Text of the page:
Dairy sector to milk Rs 10k-cr investments in 5 years
As the Rs 4 lakh-crore Indian dairy industry catches the fancy of corporate giants, the sector is estimated to see investments worth Rs 9,000-10,000 crore over the next five years.
Analysts feel the major share of investments would be for creating infrastructure at farm for collection and storage of milk.
Ashok Sharma, president and chief executive, agri and allied services, Mahindra and Mahindra, which has recently forayed into dairying with its Saboro brand, explained, “The value of dairy industry at the retail level is Rs 4 lakh crore.
The share of the organised industry is approximately 30 per cent and is growing at a robust rate of 15 per cent per annum. The value added segment is the major driver of this growth with around 18-20 per cent growth. Curd, lassi and buttermilk are growing at around 18 per cent while the smaller categories like flavoured milk, yoghurt and cheese are growing upwards of 20 per cent per annum.”
This high rate of growth and increasing preference for branded products is what is drawing players like Mahindra and Mahindra. A Crisil ratings report said the share of value-added products in fiscal 2015 is estimated at 43 per cent, up from 35 per cent in fiscal 2010. Rising purchasing power and increasing health consciousness have spurred lifestyle changes in recent years because of which consumers have gravitated towards value-added products, Crisil felt.
Shiva Mudgil, vice-president, senior dairy analyst, food and agribusiness research and advisory at Rabobank, explained, “Increasing organised activity in Indian dairy and direct processor-farmer engagement will entail significant investments in creating capacities for milk procurement, milk handling and product manufacturing. Investments in the dairy business will broadly range between Rs 9,000 crore and Rs 10,000 crore in the next five years.” The major share of the investment will be for creating infrastructure at farm for collection and storage of milk.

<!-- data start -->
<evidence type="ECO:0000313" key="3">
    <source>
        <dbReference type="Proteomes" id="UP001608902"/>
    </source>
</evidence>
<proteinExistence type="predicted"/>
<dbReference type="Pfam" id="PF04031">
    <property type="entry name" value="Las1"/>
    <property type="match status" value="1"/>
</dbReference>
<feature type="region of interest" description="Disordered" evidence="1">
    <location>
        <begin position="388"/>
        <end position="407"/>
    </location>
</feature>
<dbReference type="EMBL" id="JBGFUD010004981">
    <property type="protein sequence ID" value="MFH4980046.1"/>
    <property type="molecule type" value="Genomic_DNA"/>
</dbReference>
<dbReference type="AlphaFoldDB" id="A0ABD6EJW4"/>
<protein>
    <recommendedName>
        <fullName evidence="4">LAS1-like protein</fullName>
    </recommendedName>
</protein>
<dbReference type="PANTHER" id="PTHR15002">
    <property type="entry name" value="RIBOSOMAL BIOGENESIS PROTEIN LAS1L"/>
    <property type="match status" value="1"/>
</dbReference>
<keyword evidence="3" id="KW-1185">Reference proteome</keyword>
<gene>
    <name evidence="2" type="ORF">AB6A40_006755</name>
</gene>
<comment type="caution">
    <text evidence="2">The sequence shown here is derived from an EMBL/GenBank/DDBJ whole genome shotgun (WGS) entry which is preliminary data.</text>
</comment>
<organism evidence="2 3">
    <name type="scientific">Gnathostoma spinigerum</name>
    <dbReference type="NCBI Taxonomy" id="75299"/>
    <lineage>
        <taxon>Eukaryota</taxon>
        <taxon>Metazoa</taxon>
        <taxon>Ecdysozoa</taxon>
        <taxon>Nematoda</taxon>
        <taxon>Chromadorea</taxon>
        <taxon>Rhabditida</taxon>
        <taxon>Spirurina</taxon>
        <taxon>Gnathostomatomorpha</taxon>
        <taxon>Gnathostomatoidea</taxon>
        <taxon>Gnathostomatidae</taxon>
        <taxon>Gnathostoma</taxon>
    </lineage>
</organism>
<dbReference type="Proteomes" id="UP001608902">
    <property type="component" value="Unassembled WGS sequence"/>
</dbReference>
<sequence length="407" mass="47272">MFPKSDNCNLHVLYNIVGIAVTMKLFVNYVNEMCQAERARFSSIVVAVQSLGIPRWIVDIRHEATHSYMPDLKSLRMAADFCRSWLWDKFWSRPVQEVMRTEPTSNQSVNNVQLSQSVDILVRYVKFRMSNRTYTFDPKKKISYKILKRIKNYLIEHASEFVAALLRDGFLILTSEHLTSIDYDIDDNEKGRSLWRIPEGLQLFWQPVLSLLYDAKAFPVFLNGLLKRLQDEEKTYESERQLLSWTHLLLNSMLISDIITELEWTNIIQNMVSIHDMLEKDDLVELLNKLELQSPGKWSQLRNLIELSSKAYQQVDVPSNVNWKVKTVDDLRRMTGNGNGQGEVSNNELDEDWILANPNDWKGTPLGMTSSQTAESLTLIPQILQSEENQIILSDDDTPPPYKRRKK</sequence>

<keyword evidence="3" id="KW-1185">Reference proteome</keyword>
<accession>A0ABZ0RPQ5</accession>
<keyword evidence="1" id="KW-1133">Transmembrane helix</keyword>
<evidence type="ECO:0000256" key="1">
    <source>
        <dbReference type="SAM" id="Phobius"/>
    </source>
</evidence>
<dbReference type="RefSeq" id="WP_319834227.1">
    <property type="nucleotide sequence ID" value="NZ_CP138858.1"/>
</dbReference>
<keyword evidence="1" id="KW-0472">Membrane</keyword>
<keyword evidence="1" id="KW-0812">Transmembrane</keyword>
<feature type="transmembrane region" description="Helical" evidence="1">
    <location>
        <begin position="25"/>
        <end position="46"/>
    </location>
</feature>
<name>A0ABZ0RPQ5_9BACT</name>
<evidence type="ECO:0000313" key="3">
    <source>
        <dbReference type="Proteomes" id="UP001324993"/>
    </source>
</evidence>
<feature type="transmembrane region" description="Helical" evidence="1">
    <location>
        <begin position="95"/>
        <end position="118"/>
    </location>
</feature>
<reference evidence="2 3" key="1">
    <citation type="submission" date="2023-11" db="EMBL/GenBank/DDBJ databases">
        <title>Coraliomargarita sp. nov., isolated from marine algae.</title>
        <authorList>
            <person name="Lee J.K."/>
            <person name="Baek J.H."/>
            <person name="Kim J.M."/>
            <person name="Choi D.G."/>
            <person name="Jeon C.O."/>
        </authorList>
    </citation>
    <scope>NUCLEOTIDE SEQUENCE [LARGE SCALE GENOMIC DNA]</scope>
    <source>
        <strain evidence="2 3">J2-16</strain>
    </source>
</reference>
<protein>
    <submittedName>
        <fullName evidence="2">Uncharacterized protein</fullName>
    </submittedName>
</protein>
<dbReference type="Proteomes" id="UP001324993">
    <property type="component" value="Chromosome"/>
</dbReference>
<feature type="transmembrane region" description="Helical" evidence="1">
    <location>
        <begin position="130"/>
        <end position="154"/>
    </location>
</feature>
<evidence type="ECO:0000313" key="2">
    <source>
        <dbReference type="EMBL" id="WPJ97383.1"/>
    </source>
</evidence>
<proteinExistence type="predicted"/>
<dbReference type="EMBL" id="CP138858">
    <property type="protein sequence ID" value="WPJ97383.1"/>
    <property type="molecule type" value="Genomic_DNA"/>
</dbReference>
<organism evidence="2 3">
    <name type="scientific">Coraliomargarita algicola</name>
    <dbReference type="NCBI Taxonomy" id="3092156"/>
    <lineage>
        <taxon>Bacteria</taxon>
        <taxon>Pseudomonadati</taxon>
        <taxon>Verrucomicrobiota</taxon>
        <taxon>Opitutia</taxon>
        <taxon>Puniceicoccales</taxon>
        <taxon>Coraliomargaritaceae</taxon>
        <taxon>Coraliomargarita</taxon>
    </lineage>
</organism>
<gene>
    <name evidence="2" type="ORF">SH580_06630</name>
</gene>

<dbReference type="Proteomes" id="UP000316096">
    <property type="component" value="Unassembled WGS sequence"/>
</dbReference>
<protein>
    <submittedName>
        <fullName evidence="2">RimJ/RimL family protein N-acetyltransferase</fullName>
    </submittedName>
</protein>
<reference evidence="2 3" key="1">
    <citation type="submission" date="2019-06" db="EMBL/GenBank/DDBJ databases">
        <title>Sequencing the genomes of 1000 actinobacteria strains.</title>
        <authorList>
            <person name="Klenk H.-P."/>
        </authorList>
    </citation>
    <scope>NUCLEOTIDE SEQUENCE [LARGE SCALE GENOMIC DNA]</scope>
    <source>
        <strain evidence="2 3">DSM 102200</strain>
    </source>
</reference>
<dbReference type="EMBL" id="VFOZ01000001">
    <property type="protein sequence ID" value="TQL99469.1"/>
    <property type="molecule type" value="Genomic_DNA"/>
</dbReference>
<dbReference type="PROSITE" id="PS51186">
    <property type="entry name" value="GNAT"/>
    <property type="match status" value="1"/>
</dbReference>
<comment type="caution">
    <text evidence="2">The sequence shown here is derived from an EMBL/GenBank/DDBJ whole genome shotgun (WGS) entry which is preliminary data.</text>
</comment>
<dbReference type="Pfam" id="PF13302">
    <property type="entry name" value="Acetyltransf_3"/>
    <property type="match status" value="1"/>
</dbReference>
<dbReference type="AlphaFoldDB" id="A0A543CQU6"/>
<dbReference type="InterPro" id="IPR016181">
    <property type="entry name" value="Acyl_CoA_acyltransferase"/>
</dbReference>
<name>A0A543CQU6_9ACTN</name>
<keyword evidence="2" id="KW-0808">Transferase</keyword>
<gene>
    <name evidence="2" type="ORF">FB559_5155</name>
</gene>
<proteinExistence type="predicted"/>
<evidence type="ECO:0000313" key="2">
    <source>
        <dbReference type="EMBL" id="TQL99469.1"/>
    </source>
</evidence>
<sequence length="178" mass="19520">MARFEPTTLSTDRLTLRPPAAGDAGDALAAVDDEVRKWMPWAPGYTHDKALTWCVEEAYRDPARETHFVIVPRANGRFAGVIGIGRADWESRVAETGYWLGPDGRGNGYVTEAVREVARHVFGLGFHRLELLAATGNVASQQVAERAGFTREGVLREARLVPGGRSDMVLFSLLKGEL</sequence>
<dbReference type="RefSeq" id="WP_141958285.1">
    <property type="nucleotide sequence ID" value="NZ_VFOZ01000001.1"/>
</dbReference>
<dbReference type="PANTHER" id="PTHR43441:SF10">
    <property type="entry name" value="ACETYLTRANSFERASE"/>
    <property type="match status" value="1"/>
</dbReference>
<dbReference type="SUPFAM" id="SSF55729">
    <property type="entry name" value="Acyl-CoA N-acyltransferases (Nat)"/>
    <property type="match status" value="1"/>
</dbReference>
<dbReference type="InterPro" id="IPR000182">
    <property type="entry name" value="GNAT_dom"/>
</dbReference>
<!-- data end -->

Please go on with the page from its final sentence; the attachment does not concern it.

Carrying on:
Mudgil further added that a bulk of the investments would be made by private dairy companies, but sourcing quality milk could be a challenge.
“This segment will comprise domestic dairy, food-FMCG companies and international dairy companies. For them, sourcing quality milk will be the most critical challenge and this will force them to invest in milk procurement to increase direct farm engagement,” he said.
Analysts thus feel that these companies will also look to expand beyond their regional base. Innovation and technology focus will be important for them to cater to emerging consumer trends, either by developing new products or creating a unique positioning in existing product categories. “This will help them differentiate from the competition in the market with positive impact on the margins,” Mudgil added.
Sharma said, “We have forayed with liquid poly-pouch milk. We did a lot of market research and understood that the consumer in Indore demands fresh, thick milk.”